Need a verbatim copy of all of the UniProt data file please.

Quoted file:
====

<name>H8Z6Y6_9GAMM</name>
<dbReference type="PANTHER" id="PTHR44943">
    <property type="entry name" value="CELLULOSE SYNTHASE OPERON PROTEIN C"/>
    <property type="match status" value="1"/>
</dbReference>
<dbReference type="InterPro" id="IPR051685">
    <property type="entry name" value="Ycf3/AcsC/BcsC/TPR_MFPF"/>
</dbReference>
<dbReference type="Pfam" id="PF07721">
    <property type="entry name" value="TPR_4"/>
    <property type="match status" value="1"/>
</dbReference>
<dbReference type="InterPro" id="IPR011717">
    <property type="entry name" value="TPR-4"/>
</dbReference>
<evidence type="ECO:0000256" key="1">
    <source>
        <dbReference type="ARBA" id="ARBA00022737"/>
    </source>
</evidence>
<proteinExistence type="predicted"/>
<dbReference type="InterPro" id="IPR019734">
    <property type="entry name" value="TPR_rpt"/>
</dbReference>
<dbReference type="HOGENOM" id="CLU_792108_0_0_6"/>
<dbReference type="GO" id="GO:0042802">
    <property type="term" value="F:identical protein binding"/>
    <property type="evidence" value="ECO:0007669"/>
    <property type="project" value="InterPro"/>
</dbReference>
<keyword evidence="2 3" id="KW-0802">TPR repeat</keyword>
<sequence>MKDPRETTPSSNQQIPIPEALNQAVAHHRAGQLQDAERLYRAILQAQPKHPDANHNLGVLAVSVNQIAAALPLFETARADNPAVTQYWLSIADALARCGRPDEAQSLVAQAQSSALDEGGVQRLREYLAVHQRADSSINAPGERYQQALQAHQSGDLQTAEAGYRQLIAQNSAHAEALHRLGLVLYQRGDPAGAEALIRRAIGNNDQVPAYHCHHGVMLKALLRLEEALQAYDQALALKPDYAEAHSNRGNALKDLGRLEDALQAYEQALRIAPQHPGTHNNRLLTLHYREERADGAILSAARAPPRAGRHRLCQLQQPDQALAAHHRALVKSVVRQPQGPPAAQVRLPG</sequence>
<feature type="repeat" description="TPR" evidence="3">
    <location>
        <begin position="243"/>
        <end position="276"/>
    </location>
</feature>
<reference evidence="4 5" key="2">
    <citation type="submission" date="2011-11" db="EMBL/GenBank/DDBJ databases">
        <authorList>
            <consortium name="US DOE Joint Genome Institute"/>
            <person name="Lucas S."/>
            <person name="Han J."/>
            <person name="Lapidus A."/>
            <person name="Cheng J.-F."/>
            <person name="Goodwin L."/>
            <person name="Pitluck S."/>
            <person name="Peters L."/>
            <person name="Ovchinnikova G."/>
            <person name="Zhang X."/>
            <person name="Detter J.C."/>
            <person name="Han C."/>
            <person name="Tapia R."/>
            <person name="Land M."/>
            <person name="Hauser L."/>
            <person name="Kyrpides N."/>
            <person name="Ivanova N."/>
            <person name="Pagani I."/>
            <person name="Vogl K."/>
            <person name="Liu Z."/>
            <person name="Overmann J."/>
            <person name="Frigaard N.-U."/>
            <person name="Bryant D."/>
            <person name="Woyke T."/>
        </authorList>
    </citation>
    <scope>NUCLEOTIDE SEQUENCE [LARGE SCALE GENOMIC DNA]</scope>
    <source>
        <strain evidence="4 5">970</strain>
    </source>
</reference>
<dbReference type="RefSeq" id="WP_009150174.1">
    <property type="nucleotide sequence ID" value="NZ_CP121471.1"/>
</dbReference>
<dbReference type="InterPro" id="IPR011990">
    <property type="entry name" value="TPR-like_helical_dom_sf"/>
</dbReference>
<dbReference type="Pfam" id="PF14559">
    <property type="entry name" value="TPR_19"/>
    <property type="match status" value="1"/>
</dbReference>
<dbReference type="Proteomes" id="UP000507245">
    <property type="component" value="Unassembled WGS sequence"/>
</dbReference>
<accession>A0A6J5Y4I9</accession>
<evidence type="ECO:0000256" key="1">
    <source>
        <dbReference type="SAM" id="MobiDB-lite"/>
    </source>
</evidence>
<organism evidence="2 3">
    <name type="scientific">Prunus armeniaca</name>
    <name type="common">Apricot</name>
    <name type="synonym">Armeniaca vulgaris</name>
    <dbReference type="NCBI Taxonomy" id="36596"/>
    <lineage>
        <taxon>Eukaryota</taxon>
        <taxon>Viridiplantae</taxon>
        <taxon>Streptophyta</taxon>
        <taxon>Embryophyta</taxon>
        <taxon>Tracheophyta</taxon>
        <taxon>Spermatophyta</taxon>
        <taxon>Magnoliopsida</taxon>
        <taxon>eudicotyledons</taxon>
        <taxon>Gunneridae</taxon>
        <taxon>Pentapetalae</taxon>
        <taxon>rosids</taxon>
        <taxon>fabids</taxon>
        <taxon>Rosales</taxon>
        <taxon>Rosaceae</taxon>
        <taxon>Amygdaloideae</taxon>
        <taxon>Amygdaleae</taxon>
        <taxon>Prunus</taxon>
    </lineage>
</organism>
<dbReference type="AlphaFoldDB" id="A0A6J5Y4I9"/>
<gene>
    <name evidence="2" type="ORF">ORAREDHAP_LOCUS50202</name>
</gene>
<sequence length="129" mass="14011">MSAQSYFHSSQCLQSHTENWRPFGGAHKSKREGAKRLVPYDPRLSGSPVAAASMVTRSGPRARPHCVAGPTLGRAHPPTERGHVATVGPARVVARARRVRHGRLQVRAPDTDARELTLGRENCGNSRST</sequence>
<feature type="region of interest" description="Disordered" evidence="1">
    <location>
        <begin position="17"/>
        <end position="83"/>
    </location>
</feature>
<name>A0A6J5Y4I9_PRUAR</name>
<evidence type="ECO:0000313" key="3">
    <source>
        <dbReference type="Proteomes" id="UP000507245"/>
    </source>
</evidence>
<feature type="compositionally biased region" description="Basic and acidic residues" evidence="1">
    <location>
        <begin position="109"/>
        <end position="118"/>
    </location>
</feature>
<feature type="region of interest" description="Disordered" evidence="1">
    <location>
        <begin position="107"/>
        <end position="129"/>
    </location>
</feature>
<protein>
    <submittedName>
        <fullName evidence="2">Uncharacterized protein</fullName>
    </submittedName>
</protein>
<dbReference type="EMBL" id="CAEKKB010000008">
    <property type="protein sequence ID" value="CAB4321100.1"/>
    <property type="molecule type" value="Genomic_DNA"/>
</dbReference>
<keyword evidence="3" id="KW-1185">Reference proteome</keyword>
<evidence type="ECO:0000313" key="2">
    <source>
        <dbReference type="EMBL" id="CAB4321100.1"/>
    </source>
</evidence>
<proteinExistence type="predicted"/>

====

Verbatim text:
<name>H8Z6Y6_9GAMM</name>
<dbReference type="PANTHER" id="PTHR44943">
    <property type="entry name" value="CELLULOSE SYNTHASE OPERON PROTEIN C"/>
    <property type="match status" value="1"/>
</dbReference>
<dbReference type="InterPro" id="IPR051685">
    <property type="entry name" value="Ycf3/AcsC/BcsC/TPR_MFPF"/>
</dbReference>
<dbReference type="Pfam" id="PF07721">
    <property type="entry name" value="TPR_4"/>
    <property type="match status" value="1"/>
</dbReference>
<dbReference type="InterPro" id="IPR011717">
    <property type="entry name" value="TPR-4"/>
</dbReference>
<evidence type="ECO:0000256" key="1">
    <source>
        <dbReference type="ARBA" id="ARBA00022737"/>
    </source>
</evidence>
<proteinExistence type="predicted"/>
<dbReference type="InterPro" id="IPR019734">
    <property type="entry name" value="TPR_rpt"/>
</dbReference>
<dbReference type="HOGENOM" id="CLU_792108_0_0_6"/>
<dbReference type="GO" id="GO:0042802">
    <property type="term" value="F:identical protein binding"/>
    <property type="evidence" value="ECO:0007669"/>
    <property type="project" value="InterPro"/>
</dbReference>
<keyword evidence="2 3" id="KW-0802">TPR repeat</keyword>
<sequence>MKDPRETTPSSNQQIPIPEALNQAVAHHRAGQLQDAERLYRAILQAQPKHPDANHNLGVLAVSVNQIAAALPLFETARADNPAVTQYWLSIADALARCGRPDEAQSLVAQAQSSALDEGGVQRLREYLAVHQRADSSINAPGERYQQALQAHQSGDLQTAEAGYRQLIAQNSAHAEALHRLGLVLYQRGDPAGAEALIRRAIGNNDQVPAYHCHHGVMLKALLRLEEALQAYDQALALKPDYAEAHSNRGNALKDLGRLEDALQAYEQALRIAPQHPGTHNNRLLTLHYREERADGAILSAARAPPRAGRHRLCQLQQPDQALAAHHRALVKSVVRQPQGPPAAQVRLPG</sequence>
<feature type="repeat" description="TPR" evidence="3">
    <location>
        <begin position="243"/>
        <end position="276"/>
    </location>
</feature>
<reference evidence="4 5" key="2">
    <citation type="submission" date="2011-11" db="EMBL/GenBank/DDBJ databases">
        <authorList>
            <consortium name="US DOE Joint Genome Institute"/>
            <person name="Lucas S."/>
            <person name="Han J."/>
            <person name="Lapidus A."/>
            <person name="Cheng J.-F."/>
            <person name="Goodwin L."/>
            <person name="Pitluck S."/>
            <person name="Peters L."/>
            <person name="Ovchinnikova G."/>
            <person name="Zhang X."/>
            <person name="Detter J.C."/>
            <person name="Han C."/>
            <person name="Tapia R."/>
            <person name="Land M."/>
            <person name="Hauser L."/>
            <person name="Kyrpides N."/>
            <person name="Ivanova N."/>
            <person name="Pagani I."/>
            <person name="Vogl K."/>
            <person name="Liu Z."/>
            <person name="Overmann J."/>
            <person name="Frigaard N.-U."/>
            <person name="Bryant D."/>
            <person name="Woyke T."/>
        </authorList>
    </citation>
    <scope>NUCLEOTIDE SEQUENCE [LARGE SCALE GENOMIC DNA]</scope>
    <source>
        <strain evidence="4 5">970</strain>
    </source>
</reference>
<dbReference type="RefSeq" id="WP_009150174.1">
    <property type="nucleotide sequence ID" value="NZ_CP121471.1"/>
</dbReference>
<dbReference type="InterPro" id="IPR011990">
    <property type="entry name" value="TPR-like_helical_dom_sf"/>
</dbReference>
<dbReference type="Pfam" id="PF14559">
    <property type="entry name" value="TPR_19"/>
    <property type="match status" value="1"/>
</dbReference>
<dbReference type="Proteomes" id="UP000507245">
    <property type="component" value="Unassembled WGS sequence"/>
</dbReference>
<accession>A0A6J5Y4I9</accession>
<evidence type="ECO:0000256" key="1">
    <source>
        <dbReference type="SAM" id="MobiDB-lite"/>
    </source>
</evidence>
<organism evidence="2 3">
    <name type="scientific">Prunus armeniaca</name>
    <name type="common">Apricot</name>
    <name type="synonym">Armeniaca vulgaris</name>
    <dbReference type="NCBI Taxonomy" id="36596"/>
    <lineage>
        <taxon>Eukaryota</taxon>
        <taxon>Viridiplantae</taxon>
        <taxon>Streptophyta</taxon>
        <taxon>Embryophyta</taxon>
        <taxon>Tracheophyta</taxon>
        <taxon>Spermatophyta</taxon>
        <taxon>Magnoliopsida</taxon>
        <taxon>eudicotyledons</taxon>
        <taxon>Gunneridae</taxon>
        <taxon>Pentapetalae</taxon>
        <taxon>rosids</taxon>
        <taxon>fabids</taxon>
        <taxon>Rosales</taxon>
        <taxon>Rosaceae</taxon>
        <taxon>Amygdaloideae</taxon>
        <taxon>Amygdaleae</taxon>
        <taxon>Prunus</taxon>
    </lineage>
</organism>
<dbReference type="AlphaFoldDB" id="A0A6J5Y4I9"/>
<gene>
    <name evidence="2" type="ORF">ORAREDHAP_LOCUS50202</name>
</gene>
<sequence length="129" mass="14011">MSAQSYFHSSQCLQSHTENWRPFGGAHKSKREGAKRLVPYDPRLSGSPVAAASMVTRSGPRARPHCVAGPTLGRAHPPTERGHVATVGPARVVARARRVRHGRLQVRAPDTDARELTLGRENCGNSRST</sequence>
<feature type="region of interest" description="Disordered" evidence="1">
    <location>
        <begin position="17"/>
        <end position="83"/>
    </location>
</feature>
<name>A0A6J5Y4I9_PRUAR</name>
<evidence type="ECO:0000313" key="3">
    <source>
        <dbReference type="Proteomes" id="UP000507245"/>
    </source>
</evidence>
<feature type="compositionally biased region" description="Basic and acidic residues" evidence="1">
    <location>
        <begin position="109"/>
        <end position="118"/>
    </location>
</feature>
<feature type="region of interest" description="Disordered" evidence="1">
    <location>
        <begin position="107"/>
        <end position="129"/>
    </location>
</feature>
<protein>
    <submittedName>
        <fullName evidence="2">Uncharacterized protein</fullName>
    </submittedName>
</protein>
<dbReference type="EMBL" id="CAEKKB010000008">
    <property type="protein sequence ID" value="CAB4321100.1"/>
    <property type="molecule type" value="Genomic_DNA"/>
</dbReference>
<keyword evidence="3" id="KW-1185">Reference proteome</keyword>
<evidence type="ECO:0000313" key="2">
    <source>
        <dbReference type="EMBL" id="CAB4321100.1"/>
    </source>
</evidence>
<proteinExistence type="predicted"/>